But Kaduna, Kano go tough
No serious street beggars in Benue
The decision by northern states to end street begging and evacuate the beggars from the streets appears to have hit the rock, as the practice continues unabated despite the ban in most of the region.
A team of Arewa Voice correspondents deployed in the cities of the North, reports that most of the state, which initially indicated their tough stance against street begging with threats to take them off the streets, have since backed down, paving the way for the practice to flourish.
However, Arewa Voice finds that in Kaduna, the state government has maintained its tough stance against street begging by demolishing the area that used to house the beggars while Kano State has built and equipped more than 15 new centres to accommodate the Almagiris in order to make the policy to work.
Findings by our correspondents show that despite the declaration by the governors in the first quarter of the year to ban street begging, the absence of political will by them to enforce the policy has been responsible for the flop.
It was also gathered that the outbreak of the coronavirus and the lockdown imposed nationwide by the federal government in a bid to checkmate the pandemic and prevent deaths, diverted the attention of the northern governors from the social malaise.
For instance in Niger State, while the state governor, Abubakar Sani Bello, vowed to ensure full implementation of the new policy, no action has been taken to enforce it despite the declaration by the governor.
Although the state has 34 Quranic/Islamiya schools with a population of about 5,338 Almajiris with most of them engaged in begging, the government appears to have been constrained from moving against them due to sentiments being expressed by many religious leaders across the state.
That notwithstanding, the State Commissioner of Information, Alhaji Mohammed Sani Idris, warned that though the Almajiri system is not banned in the state, any beggar found on the street would be promptly arrested and repatriated to their states of origin.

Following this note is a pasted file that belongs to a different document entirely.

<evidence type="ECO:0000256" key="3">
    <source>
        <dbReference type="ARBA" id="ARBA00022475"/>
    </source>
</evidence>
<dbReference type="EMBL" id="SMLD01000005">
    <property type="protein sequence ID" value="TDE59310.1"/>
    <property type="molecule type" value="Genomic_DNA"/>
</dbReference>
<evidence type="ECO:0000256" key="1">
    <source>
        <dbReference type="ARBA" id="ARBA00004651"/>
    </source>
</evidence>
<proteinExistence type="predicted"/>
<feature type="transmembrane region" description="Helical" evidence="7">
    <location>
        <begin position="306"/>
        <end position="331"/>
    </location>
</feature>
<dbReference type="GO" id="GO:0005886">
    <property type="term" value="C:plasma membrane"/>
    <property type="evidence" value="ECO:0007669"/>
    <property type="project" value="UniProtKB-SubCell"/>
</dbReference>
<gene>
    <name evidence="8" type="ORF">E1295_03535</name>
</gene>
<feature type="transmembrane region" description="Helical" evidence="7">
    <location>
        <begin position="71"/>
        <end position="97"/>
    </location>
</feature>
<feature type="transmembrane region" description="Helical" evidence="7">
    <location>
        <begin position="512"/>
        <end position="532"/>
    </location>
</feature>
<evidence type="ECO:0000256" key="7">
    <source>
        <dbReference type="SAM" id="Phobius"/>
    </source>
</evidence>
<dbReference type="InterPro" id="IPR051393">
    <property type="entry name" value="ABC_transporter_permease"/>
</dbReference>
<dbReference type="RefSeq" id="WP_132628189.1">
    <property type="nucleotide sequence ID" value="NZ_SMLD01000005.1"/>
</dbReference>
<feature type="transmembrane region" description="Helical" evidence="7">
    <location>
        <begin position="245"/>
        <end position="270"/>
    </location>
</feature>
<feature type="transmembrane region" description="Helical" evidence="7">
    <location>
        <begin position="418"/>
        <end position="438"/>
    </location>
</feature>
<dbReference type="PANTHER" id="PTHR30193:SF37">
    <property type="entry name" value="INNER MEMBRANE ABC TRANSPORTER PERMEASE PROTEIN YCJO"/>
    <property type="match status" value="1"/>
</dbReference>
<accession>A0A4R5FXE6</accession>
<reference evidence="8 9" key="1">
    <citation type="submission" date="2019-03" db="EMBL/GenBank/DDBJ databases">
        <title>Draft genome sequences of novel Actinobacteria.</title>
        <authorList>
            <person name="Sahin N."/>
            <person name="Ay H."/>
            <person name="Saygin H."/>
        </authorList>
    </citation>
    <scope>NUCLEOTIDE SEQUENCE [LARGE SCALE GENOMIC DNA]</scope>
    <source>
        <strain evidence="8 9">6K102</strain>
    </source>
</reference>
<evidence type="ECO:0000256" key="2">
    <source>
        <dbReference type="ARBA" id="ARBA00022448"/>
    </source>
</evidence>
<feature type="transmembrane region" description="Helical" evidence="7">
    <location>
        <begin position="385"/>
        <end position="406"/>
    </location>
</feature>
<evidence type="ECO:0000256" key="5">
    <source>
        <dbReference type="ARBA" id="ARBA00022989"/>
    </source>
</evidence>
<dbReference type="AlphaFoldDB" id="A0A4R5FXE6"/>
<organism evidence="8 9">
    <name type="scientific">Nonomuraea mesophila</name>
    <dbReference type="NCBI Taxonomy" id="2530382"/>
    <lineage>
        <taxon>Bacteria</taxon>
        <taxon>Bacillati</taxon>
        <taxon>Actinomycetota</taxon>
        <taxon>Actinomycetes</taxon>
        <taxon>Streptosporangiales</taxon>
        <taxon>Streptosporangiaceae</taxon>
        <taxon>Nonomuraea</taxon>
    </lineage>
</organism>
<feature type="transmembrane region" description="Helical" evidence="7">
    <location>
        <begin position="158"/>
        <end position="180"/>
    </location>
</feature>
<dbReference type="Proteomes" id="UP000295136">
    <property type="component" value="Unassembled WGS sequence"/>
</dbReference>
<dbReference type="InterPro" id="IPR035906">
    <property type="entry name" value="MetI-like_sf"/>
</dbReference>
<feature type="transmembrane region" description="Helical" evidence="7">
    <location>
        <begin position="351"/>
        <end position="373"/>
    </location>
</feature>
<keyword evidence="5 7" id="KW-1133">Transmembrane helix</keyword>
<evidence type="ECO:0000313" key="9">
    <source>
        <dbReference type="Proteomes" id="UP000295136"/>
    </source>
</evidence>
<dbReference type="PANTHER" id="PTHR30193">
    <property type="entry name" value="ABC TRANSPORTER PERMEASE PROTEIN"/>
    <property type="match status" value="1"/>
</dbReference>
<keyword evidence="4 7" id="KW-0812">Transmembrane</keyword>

Idris said, “The State government is aware that most of the beggars roaming our streets are not indigenes of this state and any of such caught would be arrested and transported to their states of origin immediately while we will also trace their parents and get them arrested.
“We are putting in place a lifetime structure that will stand the test of time so that the steps we have taken this time will not fail as in the previous years.
“Niger State government has the political will to implement the Policy effectively but we will still collaborate with other states to ensure that the Law is pursued to the letter,” the Commissioner declared.
The Niger State Attorney General and Commissioner for Justice, Barrister Nasara Danmalam warned that necessary laws were being put in place to enforce the order no matter how long it takes so that the state would not become a dumping ground for beggars once other northern states begin to apply the same policy.
But street begging is reported to have significantly reduced in Kano following the application of the ban on Almajiris and the relocation of beggars to their states. For that reason, only a handful of beggars are now seen in smaller groups of four and five unlike in the past when they swarmed the streets in large numbers for their trade.
The beggars can still be seen around Kofar Kabuga in Gwale LGA, Rijiyan Zaki in Ungoggo LGA, Gadama in Kumbotso LGA and along Audu Bako Way before Central Hotel in Tarauni LGA among others.
The Kano State Commissioner of Education, Muhammad Sunusi Kiru, told AV that the state was putting finishing touches on the evacuation of the Almajiri children from the streets to put an end to street begging in the state.
“We will continue to evacuate them. It is an ongoing exercise. We are just on our way back from the inspection of Almajiri integrated boarding schools now; we are trying to put finishing touches so that we will continue the project of evacuating and repatriating Almajiri back to their states.
“Those from Kano State we have provided enough facilities to accommodate them for their Qur’anic studies and formal education.
“We are going to enrol all of them from Kano origin while those from other states will be sent back to their states as we have started already.
“We have repatriated about 1,500 Almajiri children and we received 1, 178,” Kiru said.
In another development, the Commissioner said the state government had approved the sum of N159 million for the rehabilitation of three Almajiri boarding schools where the Almajiri children (indigenes) will be housed.
But in Adamawa, the problem of beggars has been compounded by the influx of foreigners from neighbouring Cameroun and the Central African Republic into the state, thereby stifling the resolve of the state to end street begging.